Mike the Mad Biologist

Oklahoma H.R. 2211: The Triumph of the Stupid

Argh. The post got borked because I’m using a very old computer with weird keystroke habits. The article is from here:

The Oklahoma House of Representatives Education Committee has just approved House Bill 2211. The bill is expected to pass the full House, and then to go to the Senate. Its authors describe it as promoting freedom of religion in the public schools. In fact, it does the opposite.

HB 2211 is identical to bills widely introduced into state legislatures across the nation, where they have met various fates. Texas’s Legislature passed it, and Texas is experiencing serious problems as a result. Liberty Legal Institute of Plano, Texas, a group of fundamentalist Christian lawyers, drafted the bill and promoted to legislatures, including Oklahoma’s. It was not written by its Oklahoma legislative “authors.”

The bill requires public schools to guarantee students the right to express their religious viewpoints in a public forum, in class, in homework and in other ways without being penalized. If a student’s religious beliefs were in conflict with scientific theory, and the student chose to express those beliefs rather than explain the theory in response to an exam question, the student’s incorrect response would be deemed satisfactory, according to this bill.

The school would be required to reward the student with a good grade, or be considered in violation of the law. Even simple, factual information such as the age of the earth (4.65 billion years) would be subject to the student’s belief, and if the student answered 6,000 years based on his or her religious belief, the school would have to credit it as correct.

The only difference between this policy and forcing children to eat lead paint chips is that H.R. 2211 might be reversible (maybe not).

Comments

  1. #1 dean
    September 23, 2009

    The only difference between this policy and forcing children to eat lead paint chips is that H.R. 2211 might be reversible (maybe not).

    If you are referring to the respective acts then I agree. If you are referring to the consequences of the acts, then I disagree. If (as it should be) H. R. 2211 is reversed, the lawmakers and families (and so the children who would be involved) will scream holy hell because their “rights” were taken away.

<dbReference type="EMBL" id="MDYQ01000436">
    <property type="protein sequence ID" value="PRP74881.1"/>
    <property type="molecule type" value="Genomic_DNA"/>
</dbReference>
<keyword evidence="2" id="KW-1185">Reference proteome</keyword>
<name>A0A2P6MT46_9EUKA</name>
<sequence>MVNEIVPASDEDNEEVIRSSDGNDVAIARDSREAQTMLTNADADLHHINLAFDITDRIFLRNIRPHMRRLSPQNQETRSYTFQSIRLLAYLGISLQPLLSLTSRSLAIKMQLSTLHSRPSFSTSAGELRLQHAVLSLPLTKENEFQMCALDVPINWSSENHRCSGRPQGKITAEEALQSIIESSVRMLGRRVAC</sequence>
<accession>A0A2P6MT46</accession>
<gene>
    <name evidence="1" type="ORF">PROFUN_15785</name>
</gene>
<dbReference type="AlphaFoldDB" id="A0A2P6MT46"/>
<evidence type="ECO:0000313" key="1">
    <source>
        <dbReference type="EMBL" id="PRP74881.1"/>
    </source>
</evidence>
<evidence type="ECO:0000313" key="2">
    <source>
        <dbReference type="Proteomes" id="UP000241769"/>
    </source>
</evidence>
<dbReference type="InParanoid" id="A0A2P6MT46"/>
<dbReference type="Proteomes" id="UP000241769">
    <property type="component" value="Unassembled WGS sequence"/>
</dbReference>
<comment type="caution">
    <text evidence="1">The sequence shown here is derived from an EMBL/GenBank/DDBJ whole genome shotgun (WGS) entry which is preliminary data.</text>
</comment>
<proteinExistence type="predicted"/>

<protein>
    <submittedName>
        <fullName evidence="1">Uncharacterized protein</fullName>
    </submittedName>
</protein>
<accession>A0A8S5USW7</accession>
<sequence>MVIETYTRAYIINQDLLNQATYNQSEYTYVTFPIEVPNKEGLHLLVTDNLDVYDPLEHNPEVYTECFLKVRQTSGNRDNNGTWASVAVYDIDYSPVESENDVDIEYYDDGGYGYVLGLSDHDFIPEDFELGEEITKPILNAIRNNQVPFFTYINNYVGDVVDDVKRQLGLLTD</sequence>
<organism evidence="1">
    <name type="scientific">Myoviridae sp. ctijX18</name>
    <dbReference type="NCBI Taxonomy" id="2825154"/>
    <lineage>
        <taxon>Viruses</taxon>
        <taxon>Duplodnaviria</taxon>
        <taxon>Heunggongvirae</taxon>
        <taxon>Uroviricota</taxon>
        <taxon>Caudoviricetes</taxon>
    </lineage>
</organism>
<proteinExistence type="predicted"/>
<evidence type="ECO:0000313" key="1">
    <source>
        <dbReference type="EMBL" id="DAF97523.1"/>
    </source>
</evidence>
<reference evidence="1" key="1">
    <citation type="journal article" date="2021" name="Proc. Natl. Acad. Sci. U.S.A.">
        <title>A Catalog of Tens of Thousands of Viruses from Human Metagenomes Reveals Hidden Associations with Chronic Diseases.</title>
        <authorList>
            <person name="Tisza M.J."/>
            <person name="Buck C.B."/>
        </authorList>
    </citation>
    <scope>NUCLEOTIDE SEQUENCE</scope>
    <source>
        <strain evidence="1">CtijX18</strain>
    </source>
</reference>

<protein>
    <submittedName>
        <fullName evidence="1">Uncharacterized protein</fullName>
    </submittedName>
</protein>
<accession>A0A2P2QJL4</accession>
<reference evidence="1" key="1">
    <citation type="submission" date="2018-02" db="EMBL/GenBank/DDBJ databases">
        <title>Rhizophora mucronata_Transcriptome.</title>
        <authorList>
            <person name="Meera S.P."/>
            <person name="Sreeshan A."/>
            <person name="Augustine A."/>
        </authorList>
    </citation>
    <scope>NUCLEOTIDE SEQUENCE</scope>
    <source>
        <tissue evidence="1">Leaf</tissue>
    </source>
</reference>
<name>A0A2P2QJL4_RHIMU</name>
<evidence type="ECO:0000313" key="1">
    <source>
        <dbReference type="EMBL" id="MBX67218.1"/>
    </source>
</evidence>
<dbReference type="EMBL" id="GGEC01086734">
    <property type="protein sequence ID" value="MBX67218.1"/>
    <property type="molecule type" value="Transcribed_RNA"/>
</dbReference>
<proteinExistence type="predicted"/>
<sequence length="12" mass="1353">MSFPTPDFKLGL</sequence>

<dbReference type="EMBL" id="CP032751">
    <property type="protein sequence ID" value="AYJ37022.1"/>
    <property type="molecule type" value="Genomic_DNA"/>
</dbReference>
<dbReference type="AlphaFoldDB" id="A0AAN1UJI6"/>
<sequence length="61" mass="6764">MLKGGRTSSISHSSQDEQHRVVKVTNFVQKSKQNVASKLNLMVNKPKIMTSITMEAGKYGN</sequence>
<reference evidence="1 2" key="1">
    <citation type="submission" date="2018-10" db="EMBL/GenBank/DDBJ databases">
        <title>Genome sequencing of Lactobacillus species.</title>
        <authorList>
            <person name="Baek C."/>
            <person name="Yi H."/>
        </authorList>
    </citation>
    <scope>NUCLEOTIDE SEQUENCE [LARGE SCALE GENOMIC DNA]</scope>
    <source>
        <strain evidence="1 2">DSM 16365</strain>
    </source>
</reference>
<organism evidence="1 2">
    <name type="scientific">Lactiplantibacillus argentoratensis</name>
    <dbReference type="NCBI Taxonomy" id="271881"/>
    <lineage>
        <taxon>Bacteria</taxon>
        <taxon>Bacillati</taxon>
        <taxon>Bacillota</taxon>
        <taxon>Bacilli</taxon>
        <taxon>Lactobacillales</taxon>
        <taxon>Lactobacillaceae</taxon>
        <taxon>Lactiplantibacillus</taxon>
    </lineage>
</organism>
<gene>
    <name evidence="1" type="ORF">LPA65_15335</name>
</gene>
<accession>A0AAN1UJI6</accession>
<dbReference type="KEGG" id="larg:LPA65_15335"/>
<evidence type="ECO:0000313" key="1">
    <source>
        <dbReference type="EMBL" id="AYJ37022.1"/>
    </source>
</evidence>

Are morons like these growing in number or growing bigger balls?

  2. #2 Gene Doctor
    September 23, 2009

    Unbelievable. Whatever happened to separation of Church and State? Thanks for the report.

  3. #3 Rob Jase
    September 23, 2009

    Its North Texas f’r Pete’s sake. Really, the Christian fear of reality level just keeps rising.

  4. #4 Jessika
    September 23, 2009

    This bill is from last year’s session, and the latest status looks like it died in the Rules Committee: 3/25/2008 Second Reading referred to Rules.

    I wouldn’t be surprised if another bill was attempted this year, but I’ve not heard anything yet. I’m from Oklahoma, and follow this kind of crap.

  5. #5 John Danley
    September 23, 2009

    Subsidizing teh stuhpide. great.

  6. #6 hepa3ymeh
    September 23, 2009

    Very simple way to get around is to phrase the questions cleverly such as “How old do scientists presently think the Earth is?” as opposed to “How old is the Earth?”. Teachers, please get creative and defeat the stupid!

  7. #7 Austin
    September 23, 2009

    Mike,

    Could you please post whatever information that you have regarding the state of Texas passing a bill containing such an idiotic idea. I have seen nothing in the local or national newspapers regarding such a bill being passed by the Texas legislature (not that I don’t believe they are fully capable of such stupidity).

    Here is very blue, educated, liberal Austin, such information would be useful in applying additional tar and feathers to the scoundrels.

  8. #8 Mary
    September 23, 2009

    Egads. Do they really want their kids to be unemployable by most fields involving science and technology? (And possibly others–teh stupid probably impacts history and sociology and other stuff as well, I just can’t speak to that.)

  9. #9 MikeMa
    September 23, 2009

    Texass – the source for education stupid
    Oklahoma – the cesspool where Texass stupid goes to die.

    They really should institute a constitutional benchmark for allowing state legislators to put their names on the ballot. Silly Sally and her ilk would certainly fail any test on her knowledge and understanding of the US Constitution.

  10. #10 Paul Murray
    September 24, 2009

    I look forward to this bill coming to the attention o the Subgenii and the Pastafarians.

  11. #11 Paladin
    September 24, 2009

    So, if this bill would pass, what would stop a student answering “God did it” to any question, on any subject, from termodinamics to history?

  12. #12 John Grant
    September 24, 2009

    Um, the op-ed you quote, Mike, is from March 7 2008 (in the Edmond Sun: http://www.edmondsun.com/opinion/local_story_067125346.html). This is not the newest of news.

    But thanks very much for publicizing it anyway! Into my archives it goes . . .

  13. #13 Cometic Surgery
    September 24, 2009

    The school should give students the right to expose their belief even if it conflicts what they teach in school.

  14. #14 Luna_the_cat
    September 30, 2009

    The school should give students the right to expose their belief even if it conflicts what they teach in school.

    Newsflash: students ALWAYS have the right to “expose their belief even if it conflicts what they teach in school.” What they don’t have — and SHOULDN’T have — is the right to get good grades simply for doing so.